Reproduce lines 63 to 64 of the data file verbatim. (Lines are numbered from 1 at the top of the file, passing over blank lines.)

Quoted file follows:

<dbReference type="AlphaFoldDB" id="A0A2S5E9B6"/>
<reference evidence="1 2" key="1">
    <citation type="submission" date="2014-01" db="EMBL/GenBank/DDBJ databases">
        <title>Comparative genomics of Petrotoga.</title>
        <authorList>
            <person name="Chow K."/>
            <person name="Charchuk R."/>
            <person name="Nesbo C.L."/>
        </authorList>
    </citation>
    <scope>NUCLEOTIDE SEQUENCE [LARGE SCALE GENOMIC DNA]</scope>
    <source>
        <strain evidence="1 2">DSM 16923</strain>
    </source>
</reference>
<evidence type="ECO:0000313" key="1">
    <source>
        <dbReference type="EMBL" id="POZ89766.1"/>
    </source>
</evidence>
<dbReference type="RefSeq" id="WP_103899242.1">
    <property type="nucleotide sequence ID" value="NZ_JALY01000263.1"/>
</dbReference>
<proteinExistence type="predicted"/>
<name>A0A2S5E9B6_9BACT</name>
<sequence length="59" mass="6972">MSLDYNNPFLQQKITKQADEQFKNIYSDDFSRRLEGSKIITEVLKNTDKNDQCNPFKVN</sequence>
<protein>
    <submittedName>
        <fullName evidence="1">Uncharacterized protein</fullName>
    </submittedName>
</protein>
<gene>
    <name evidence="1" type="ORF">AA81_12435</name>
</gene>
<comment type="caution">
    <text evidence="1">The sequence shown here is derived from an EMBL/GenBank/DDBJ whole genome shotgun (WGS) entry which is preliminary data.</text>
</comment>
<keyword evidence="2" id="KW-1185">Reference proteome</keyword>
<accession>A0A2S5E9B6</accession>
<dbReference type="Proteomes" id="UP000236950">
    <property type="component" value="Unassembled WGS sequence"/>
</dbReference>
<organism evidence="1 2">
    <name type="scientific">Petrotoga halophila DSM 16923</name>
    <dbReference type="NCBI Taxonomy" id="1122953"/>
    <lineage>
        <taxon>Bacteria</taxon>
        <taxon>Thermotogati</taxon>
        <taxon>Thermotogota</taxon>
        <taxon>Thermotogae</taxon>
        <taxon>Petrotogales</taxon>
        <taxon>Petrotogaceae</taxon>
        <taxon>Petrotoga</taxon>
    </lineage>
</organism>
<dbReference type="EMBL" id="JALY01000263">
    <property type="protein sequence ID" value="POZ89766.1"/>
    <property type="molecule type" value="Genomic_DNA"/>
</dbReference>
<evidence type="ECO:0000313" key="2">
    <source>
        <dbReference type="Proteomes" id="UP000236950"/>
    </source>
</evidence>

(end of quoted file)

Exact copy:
    </source>
</evidence>